InfluxData and Docker
By Jack Zampolin / Apr 17, 2017 / Chronograf, InfluxDB, Community, Kapacitor, Telegraf
Getting ready for the 2017 DockerCon this past week has had me thinking about all of the different ways we use Docker at InfluxData. From our official images, backing InfluxDB Cloud, and in our everyday development work. Furthermore, we share a commitment to open source and here are a couple of ways the two are great together.
Shared Commitment to Open Source
Both Docker and InfluxData are major open source contributors. All of InfluxData’s major projects InfluxDB, Kapacitor, Telegraf, and Chronograf as well as Docker’s Docker Community Edition and ContainerD are open source. Developers trust open source software due to its inherent visibility, transparency, and active communities behind the projectscharacteristics shared by both Docker and InfluxData.
InfluxData Sandbox and the Official Docker Images
We recently launched InfluxData’s official Sandbox for experimenting with the full TICK Stack in an easy-to–get-started way. It is at its core a
docker-compose.yml file and a script to help users unfamiliar with docker accomplish common tasks.
With millions of pulls, the images behind sandbox are production tested and included in the official Docker image repository. I know this has saved me a bunch of time, and really helps me get started on projects quickly! Want to spin up monitoring for an IOT side project? Need to do a proof of concept for your new monitoring system? No problem. There is also an example
docker-compose file in the sandbox if you want to run the full stack together and want a place to start. Here are the links to our official Docker images:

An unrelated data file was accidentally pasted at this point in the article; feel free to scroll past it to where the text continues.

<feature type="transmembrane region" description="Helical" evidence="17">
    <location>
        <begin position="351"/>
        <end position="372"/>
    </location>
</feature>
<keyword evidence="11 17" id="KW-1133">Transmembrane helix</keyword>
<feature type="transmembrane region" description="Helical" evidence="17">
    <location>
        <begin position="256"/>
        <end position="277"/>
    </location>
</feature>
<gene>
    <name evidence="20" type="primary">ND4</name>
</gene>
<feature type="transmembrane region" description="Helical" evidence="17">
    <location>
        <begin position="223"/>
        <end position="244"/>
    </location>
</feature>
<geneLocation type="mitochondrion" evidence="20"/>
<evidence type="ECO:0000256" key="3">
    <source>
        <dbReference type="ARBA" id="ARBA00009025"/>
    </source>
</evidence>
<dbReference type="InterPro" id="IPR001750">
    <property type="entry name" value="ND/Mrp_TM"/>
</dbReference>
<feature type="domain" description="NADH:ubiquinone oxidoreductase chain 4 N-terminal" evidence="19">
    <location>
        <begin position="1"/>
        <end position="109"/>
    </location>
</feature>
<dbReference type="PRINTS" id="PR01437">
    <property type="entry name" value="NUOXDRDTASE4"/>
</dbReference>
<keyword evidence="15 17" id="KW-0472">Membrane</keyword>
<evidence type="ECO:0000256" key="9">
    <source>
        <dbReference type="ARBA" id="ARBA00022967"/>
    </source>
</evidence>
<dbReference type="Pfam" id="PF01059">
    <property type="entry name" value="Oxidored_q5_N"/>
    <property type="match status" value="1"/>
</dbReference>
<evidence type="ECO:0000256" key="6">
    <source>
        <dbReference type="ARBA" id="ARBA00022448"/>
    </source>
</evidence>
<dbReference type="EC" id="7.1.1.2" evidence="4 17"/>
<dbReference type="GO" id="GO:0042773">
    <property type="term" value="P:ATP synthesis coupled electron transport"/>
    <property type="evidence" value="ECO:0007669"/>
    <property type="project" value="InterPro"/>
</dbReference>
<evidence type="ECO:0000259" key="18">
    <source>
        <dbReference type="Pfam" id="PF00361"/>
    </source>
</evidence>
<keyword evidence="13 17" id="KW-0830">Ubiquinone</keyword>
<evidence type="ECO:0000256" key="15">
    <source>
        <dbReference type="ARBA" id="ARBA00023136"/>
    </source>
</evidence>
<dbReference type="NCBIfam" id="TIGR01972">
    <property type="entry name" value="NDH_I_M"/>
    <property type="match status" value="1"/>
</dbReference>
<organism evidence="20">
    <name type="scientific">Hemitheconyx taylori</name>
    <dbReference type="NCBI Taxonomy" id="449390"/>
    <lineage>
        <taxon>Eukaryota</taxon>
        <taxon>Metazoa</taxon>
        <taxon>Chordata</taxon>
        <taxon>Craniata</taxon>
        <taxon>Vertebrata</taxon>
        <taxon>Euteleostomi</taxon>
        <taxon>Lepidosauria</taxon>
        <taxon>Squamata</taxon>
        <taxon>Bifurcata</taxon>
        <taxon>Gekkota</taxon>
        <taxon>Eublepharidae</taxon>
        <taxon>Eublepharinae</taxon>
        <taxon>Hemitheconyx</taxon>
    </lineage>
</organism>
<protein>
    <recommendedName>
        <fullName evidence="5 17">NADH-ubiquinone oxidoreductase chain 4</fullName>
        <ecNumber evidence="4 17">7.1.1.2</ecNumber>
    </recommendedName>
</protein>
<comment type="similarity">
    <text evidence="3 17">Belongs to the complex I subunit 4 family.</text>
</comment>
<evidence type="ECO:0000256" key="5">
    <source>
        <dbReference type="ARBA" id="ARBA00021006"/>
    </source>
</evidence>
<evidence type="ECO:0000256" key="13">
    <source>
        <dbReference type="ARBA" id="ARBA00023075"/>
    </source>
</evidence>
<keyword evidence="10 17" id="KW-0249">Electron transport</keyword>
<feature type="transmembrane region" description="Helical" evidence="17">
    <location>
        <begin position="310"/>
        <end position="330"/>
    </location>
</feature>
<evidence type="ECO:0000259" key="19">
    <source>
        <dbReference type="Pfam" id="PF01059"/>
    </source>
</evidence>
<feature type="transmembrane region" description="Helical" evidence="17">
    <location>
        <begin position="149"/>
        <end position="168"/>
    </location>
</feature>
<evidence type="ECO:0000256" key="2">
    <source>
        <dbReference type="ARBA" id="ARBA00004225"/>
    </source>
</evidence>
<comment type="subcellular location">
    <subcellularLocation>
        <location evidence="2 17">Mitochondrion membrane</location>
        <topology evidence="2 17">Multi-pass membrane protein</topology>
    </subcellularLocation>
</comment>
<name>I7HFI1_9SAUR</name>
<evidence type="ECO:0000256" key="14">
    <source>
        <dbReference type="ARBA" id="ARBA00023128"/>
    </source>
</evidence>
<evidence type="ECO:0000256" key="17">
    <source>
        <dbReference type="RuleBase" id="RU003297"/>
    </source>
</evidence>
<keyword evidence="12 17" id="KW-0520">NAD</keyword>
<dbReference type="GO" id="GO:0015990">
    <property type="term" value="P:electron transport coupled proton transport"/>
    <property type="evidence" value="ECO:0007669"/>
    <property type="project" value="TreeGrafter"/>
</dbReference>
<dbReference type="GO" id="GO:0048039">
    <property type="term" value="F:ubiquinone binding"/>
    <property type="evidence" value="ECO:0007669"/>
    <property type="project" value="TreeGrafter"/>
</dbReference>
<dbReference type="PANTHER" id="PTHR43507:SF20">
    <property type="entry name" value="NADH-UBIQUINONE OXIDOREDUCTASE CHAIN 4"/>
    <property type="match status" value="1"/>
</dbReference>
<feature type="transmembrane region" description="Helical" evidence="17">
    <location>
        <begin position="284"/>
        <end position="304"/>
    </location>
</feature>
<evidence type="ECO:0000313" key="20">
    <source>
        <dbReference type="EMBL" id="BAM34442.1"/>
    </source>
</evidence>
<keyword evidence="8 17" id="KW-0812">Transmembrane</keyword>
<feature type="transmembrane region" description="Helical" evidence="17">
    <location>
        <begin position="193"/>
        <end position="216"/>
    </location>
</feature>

Autoscaling and Docker
We recently did a webinar on how to automatically scale containers running on Docker Swarm, or the infrastructure underlying those containers, using the TICK stack. We wrote a small Golang program called Orbiter to make sending scaling messages to different providers a breeze. For the webinar, we implemented Digital Ocean and Docker Swarm as scaling targets.
Using Kapacitor to trigger autoscaling makes it very easy to setup, and allows you to target different metrics to scale on. Want to scale your RabbitMQ Cluster based on queue depth, or your Nginx servers based on requests per second? No problem with Orbiter and the TICK Stack.
In addition to scaling Docker Swarm we also have a Kapacitor alert handler to scale Kubernetes deployments based on any metric you choose. Want to scale your CI workers based on … the weather outside? Well that might be getting carried away, but with a Raspberry Pi and some gumption you could make it happen!
At InfluxData, our cloud service (cloud.influxdata.comgo check it out!) runs on Docker. Even the smallest sized cluster requires at least four different pieces of infrastructure with multiple copies of each. While this can be painful with some configuration management tools, with Docker it is a breeze. By eating our own dogfood we can tighten the iteration cycles on our products and deliver a better experience to all of our users.